A big distinction between amateurs and professionals is that professionals get paid for what they do. The first thing you'll need is a bank account for your business. I recommend you get one that's separate from your personal account. That makes bookkeeping easier and keeps you from having to give personal banking information to clients.
I found the simplest way to receive payments in the United States is to simply ask clients to send you a paper check, then deposit that in the normal way. However, you should also be prepared for electronic payments, particularly if you have clients outside your home country. Beyond traditional banks, you can also get paid through online payment systems such as PayPal. I found it to be great for smaller clients, but because it's not a real bank I do recommend that you sweep money from your PayPal account into your business bank account as soon as the money becomes available.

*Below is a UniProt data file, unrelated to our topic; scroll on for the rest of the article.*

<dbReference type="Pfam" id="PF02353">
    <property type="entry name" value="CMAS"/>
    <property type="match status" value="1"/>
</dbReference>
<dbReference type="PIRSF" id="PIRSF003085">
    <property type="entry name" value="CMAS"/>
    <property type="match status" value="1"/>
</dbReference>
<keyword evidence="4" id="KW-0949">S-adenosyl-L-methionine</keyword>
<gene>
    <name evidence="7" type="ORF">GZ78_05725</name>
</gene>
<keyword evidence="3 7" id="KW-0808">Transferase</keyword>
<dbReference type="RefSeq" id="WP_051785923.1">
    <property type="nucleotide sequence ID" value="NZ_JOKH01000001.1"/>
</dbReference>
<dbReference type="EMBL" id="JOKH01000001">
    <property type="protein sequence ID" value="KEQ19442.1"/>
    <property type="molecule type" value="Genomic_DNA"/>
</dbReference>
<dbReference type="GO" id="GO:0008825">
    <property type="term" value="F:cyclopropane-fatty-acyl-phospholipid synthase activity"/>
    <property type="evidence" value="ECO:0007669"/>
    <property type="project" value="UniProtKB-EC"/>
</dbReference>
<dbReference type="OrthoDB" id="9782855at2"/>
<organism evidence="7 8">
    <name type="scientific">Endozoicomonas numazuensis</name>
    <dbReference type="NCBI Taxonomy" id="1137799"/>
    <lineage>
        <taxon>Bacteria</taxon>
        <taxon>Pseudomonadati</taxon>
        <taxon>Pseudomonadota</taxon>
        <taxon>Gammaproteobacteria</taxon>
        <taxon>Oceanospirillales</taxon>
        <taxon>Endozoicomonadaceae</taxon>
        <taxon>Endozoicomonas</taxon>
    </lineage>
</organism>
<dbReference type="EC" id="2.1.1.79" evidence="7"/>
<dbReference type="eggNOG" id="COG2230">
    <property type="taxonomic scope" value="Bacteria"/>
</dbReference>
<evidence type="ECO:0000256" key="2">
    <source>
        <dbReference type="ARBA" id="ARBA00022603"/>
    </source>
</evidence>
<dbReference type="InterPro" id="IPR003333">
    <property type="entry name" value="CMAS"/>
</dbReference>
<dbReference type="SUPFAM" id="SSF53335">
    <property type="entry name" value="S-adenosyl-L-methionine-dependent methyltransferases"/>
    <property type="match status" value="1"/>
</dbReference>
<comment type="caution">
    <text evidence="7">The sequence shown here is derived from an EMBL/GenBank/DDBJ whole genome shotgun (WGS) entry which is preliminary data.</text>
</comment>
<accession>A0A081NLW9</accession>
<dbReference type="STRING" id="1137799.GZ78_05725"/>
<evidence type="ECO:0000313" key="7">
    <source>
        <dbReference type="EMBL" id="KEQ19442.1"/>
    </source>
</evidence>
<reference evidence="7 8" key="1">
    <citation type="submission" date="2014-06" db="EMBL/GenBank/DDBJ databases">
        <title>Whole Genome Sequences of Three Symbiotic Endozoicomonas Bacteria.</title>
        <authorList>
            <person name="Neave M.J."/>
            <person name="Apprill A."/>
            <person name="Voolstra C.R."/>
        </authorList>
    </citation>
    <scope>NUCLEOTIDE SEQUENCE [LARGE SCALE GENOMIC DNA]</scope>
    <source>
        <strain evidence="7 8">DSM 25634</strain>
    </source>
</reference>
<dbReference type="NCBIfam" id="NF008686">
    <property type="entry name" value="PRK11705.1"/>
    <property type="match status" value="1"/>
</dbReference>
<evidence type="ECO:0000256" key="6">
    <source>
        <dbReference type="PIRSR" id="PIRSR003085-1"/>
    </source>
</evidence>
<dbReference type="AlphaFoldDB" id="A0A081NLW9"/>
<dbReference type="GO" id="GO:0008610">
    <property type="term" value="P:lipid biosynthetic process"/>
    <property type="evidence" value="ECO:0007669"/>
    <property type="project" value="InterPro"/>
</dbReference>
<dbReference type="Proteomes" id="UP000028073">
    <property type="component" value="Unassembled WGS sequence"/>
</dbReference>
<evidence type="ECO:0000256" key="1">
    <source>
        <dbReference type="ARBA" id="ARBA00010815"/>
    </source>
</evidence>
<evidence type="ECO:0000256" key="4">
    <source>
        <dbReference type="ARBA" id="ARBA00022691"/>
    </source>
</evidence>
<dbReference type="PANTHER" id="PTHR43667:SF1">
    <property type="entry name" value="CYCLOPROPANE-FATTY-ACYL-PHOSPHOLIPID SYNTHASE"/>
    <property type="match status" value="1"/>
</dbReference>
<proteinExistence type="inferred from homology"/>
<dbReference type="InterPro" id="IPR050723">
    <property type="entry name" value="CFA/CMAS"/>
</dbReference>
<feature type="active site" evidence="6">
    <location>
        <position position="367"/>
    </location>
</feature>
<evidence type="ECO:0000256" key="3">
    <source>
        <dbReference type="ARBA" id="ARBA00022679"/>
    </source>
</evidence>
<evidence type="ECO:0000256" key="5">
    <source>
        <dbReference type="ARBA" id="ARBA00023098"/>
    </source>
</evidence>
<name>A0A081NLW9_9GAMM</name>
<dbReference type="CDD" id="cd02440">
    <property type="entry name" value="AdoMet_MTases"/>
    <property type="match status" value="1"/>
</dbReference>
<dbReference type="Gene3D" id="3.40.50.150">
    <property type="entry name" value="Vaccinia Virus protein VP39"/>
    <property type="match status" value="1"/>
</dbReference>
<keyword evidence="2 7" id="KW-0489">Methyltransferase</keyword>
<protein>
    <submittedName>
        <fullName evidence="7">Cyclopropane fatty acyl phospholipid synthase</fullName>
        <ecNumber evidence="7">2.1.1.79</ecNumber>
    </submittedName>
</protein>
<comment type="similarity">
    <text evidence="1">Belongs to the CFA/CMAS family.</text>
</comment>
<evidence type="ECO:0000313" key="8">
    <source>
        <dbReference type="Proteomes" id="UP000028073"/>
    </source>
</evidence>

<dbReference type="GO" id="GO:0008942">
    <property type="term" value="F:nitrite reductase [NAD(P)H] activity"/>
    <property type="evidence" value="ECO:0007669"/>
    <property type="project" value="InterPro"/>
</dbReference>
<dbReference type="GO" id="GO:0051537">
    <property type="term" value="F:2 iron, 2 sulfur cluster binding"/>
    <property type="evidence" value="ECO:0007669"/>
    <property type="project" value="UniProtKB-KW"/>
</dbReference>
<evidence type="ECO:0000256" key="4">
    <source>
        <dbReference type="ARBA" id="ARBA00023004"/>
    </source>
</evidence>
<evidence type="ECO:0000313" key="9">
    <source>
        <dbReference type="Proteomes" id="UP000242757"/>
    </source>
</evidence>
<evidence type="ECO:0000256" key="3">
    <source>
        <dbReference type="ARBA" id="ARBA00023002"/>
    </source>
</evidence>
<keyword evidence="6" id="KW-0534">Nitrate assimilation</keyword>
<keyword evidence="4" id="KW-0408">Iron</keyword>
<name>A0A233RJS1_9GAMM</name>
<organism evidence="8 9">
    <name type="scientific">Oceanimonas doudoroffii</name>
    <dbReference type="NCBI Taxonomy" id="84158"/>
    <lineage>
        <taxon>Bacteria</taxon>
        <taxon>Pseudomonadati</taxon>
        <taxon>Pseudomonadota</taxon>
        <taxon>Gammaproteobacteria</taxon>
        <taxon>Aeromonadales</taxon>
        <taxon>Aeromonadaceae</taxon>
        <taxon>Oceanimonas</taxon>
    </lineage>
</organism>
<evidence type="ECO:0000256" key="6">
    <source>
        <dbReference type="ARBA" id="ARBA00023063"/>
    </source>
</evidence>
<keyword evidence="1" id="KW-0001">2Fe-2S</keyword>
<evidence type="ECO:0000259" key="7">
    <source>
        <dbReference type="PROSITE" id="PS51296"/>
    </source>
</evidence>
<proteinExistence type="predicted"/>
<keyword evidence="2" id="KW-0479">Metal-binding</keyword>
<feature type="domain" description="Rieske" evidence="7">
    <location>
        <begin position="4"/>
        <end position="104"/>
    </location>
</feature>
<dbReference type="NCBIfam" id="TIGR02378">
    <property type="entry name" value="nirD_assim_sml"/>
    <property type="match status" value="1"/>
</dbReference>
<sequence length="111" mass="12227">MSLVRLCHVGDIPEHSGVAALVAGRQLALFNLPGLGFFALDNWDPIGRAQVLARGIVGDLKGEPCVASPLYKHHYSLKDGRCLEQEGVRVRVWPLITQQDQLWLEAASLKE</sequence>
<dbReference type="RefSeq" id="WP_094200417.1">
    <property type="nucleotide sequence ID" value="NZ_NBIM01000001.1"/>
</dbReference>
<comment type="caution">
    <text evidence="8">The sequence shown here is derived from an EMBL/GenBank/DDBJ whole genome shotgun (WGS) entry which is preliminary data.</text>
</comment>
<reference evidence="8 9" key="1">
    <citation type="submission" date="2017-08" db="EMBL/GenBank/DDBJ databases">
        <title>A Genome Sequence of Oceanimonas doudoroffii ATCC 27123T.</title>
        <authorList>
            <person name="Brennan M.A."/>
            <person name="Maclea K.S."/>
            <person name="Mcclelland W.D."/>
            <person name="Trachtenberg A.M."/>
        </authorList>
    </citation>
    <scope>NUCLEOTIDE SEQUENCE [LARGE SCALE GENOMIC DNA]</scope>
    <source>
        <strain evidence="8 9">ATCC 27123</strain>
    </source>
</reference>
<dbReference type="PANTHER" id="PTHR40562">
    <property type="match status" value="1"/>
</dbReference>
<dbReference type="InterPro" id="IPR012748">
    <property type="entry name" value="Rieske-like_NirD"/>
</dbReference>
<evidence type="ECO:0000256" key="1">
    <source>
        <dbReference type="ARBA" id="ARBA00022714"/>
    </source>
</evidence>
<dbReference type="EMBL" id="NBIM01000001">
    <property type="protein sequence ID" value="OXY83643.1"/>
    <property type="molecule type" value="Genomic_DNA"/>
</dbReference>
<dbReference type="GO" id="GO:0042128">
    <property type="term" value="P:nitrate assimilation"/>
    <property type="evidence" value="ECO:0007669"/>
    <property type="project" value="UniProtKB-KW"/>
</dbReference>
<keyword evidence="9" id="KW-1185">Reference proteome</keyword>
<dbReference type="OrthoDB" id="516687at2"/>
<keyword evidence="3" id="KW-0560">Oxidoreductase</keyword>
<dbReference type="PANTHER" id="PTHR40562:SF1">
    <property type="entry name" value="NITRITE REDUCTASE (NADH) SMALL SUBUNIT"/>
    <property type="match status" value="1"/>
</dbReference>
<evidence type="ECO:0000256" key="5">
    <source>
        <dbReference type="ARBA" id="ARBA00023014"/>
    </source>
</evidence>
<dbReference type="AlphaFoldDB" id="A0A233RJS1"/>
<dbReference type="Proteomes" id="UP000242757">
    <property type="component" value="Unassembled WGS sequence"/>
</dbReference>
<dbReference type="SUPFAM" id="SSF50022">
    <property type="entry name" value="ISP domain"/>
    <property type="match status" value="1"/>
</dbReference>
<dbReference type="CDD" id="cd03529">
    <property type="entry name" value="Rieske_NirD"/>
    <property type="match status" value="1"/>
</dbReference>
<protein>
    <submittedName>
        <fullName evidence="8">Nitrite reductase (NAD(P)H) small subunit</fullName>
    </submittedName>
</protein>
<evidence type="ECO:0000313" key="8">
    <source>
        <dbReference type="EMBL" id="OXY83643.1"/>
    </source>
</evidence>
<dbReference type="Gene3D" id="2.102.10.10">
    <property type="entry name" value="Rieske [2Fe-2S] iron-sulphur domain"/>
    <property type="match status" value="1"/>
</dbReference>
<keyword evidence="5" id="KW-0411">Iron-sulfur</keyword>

Although PayPal gives people a way to pay you with credit cards it's not as robust or as cheap as Merchant Card Systems. Those let you accept credit cards directly without PayPal as a mediator. Again, your bank can probably offer you such services or can refer you to somebody who can.
Whatever payment option you use, I recommend that you write it into your contract. For example, I might say, "Payment by check drawn on a United States Bank must be received by such and such date, payable to Bobby Parker" But it's also wise to ask the client how they prefer to pay and then make sure it's possible. After all, the more ways they can pay, the faster you'll get paid.